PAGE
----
Barcelona Chair

How to Identify a Genuine Knoll Barcelona Chair

Although Ludwig Mies van der Rohe says he wanted to be good rather than interesting, the professional architect took an interest in one of the great designers of modern furniture in the mid-century. One of his most popular and famous products is the Barcelona Chair, which won the Museum of Modern Art Design Award in 1977.

With popularity and recognition comes imitation. To make sure you are buying a quality original instead of a copy, learn more about how to spot an original Barcelona Chair with these steps.

Start with the back cushion

This chair was originally made with the help of modernist designer Lily Reich. It was the entrance to the 1929 International Exhibition in Barcelona, Spain. It was produced in very small numbers in the 1930s and 1940s. The design was later modified by Mies to make it a little more stylish. In 1953 Knoll Associates took over production after the original patent expired.

Since chairs made in limited numbers are rarely offered for sale, most modernists look for chairs made since the 1950s. Knoll International (company name since 1969) still produces the “less is more” Barcelona chair. The company rightly calls it “the marriage of design and craftsmanship.”

Start by examining the Barcelona seat and look for the Knoll features. Start with the back cushion. The cushion should be slightly higher than the steel frame it rests on and slightly curved to fit behind it. Cushions are always made with high-quality fillers that will hold their shape over time. Hanging chairs are a sign that is less copied.

Examine the Upholstery

The frame of the main seat of Barcelona is not only of high quality but its upholstery is always made of first-class materials. It is made of cow leather to give a uniform appearance to the material. If you notice changes in the texture of the leather, it is a sign that it is probably not original.

There are also two separate cushions for the back and seat. They are made from 40 pieces of leather that are hand-crafted, including rolling, taffeta, and finishing with leather-covered buttons. This attention to detail and the use of quality materials is evident in every chair produced by Knoll.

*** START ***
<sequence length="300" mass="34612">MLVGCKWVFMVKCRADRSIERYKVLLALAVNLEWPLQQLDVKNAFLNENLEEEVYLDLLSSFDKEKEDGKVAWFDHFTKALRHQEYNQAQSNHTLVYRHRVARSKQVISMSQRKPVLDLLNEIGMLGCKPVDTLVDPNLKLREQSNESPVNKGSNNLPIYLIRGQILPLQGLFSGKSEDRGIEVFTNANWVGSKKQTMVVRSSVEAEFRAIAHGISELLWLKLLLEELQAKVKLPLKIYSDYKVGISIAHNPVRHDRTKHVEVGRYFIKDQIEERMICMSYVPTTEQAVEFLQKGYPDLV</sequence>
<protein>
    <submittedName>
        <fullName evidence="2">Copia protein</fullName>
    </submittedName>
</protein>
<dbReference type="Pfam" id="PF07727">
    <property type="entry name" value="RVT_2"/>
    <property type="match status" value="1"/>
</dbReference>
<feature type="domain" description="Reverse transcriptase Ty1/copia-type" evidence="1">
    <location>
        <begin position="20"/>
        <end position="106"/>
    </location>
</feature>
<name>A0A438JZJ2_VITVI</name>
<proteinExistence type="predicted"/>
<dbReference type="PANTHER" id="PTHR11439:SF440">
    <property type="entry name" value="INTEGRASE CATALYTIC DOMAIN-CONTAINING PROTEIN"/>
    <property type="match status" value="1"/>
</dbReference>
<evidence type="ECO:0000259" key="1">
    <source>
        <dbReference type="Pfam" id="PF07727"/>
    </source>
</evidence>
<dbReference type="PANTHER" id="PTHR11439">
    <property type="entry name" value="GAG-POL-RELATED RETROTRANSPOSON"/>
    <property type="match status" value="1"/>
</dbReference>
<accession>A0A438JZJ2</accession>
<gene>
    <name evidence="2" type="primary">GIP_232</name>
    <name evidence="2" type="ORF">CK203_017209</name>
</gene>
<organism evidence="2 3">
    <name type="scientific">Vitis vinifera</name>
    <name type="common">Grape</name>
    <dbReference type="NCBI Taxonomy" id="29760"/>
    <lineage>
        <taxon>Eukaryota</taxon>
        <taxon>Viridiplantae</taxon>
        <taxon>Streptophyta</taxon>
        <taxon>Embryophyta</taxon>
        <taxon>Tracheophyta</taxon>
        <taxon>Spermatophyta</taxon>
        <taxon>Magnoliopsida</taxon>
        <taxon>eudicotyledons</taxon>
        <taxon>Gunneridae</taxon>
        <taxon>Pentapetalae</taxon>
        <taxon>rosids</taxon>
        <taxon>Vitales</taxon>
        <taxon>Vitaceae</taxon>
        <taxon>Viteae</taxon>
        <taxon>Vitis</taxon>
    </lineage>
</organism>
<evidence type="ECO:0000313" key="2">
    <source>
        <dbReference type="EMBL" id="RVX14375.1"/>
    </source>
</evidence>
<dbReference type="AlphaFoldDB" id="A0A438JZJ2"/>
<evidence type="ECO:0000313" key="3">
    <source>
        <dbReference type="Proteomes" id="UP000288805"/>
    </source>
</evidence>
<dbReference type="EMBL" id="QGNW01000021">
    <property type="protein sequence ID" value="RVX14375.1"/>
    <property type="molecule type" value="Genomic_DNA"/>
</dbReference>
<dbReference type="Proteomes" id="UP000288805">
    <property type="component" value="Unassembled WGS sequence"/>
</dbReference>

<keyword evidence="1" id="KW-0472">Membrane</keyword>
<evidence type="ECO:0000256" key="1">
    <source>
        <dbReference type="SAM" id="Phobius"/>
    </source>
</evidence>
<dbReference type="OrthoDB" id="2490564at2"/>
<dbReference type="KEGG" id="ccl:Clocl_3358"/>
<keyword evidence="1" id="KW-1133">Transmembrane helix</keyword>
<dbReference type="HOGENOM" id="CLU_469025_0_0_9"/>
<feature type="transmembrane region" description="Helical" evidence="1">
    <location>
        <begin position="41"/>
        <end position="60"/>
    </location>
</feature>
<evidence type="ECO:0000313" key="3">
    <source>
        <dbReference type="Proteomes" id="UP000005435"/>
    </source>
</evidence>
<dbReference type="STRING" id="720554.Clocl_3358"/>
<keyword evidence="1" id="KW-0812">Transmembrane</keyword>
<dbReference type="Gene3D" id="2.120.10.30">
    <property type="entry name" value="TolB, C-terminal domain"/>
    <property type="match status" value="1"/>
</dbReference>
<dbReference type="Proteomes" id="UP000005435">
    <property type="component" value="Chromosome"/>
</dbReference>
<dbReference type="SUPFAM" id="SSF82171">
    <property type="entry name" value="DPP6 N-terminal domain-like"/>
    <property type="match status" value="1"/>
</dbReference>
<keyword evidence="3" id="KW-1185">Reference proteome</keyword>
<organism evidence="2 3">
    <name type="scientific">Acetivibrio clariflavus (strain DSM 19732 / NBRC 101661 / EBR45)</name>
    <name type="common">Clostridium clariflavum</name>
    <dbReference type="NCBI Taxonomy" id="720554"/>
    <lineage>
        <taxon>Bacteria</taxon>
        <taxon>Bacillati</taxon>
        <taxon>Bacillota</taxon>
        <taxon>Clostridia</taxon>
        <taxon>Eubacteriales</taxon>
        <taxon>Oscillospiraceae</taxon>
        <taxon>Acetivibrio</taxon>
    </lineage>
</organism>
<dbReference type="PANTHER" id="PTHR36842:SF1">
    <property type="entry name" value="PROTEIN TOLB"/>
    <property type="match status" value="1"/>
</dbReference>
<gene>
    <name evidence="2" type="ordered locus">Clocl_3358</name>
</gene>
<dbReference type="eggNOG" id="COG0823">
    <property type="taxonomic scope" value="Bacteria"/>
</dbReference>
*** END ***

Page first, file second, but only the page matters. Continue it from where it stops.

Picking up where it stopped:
This chair model is made in several colors, but black leather is undoubtedly the most common color.

Barcelona Chair

Check the Frame or Cushions for a Logo or Label

There is controversy over whether Knoll International can still claim the patent for this style of chair. Other furniture companies have copied the plan over the past few decades, leading to lawsuits between different manufacturers.

Most mid-century modern design enthusiasts believe that the best chair in this style was made by Knoll in the early 1950s. Modernists view these as “original“. Therefore, for most people, the confirmation that Knoll made the chair is genuine, whether new or old.

A Knoll ID is often found on the bottom cushion of an old chair, whether a sticker or a sticker stuck in place (the name Knoll International was used after 1969). The “Knoll Studios” logo, stamped on the frame signed by Mies, can be found on chairs made since 1996. In addition to looking for the Knoll logo or tags (which may have been removed from older chairs), look no further for the other features listed here for authentication.

The first Barcelona chair was made with a chrome frame. This style was designed by Mies in 1950 using highly polished stainless steel to give consumers a sleek look.

Look for Fastening Rivets

The main seat of Barcelona is made of 17 leather straps (other materials such as vinyl can represent copying), which are placed on a ladder behind and under the lower cushion. They are attached to the frame with aluminum rivets instead of buckling. Once the cushions are in place, the clamps are well hidden inside the frame.

Widely used in office and home environments, with a similar ottoman, a similar chair may suffice for some. But this type of construction is part of the high quality that passionate fans of modernism are willing to pay a lot of money for, whether by buying an old or new version of this classic Mies style.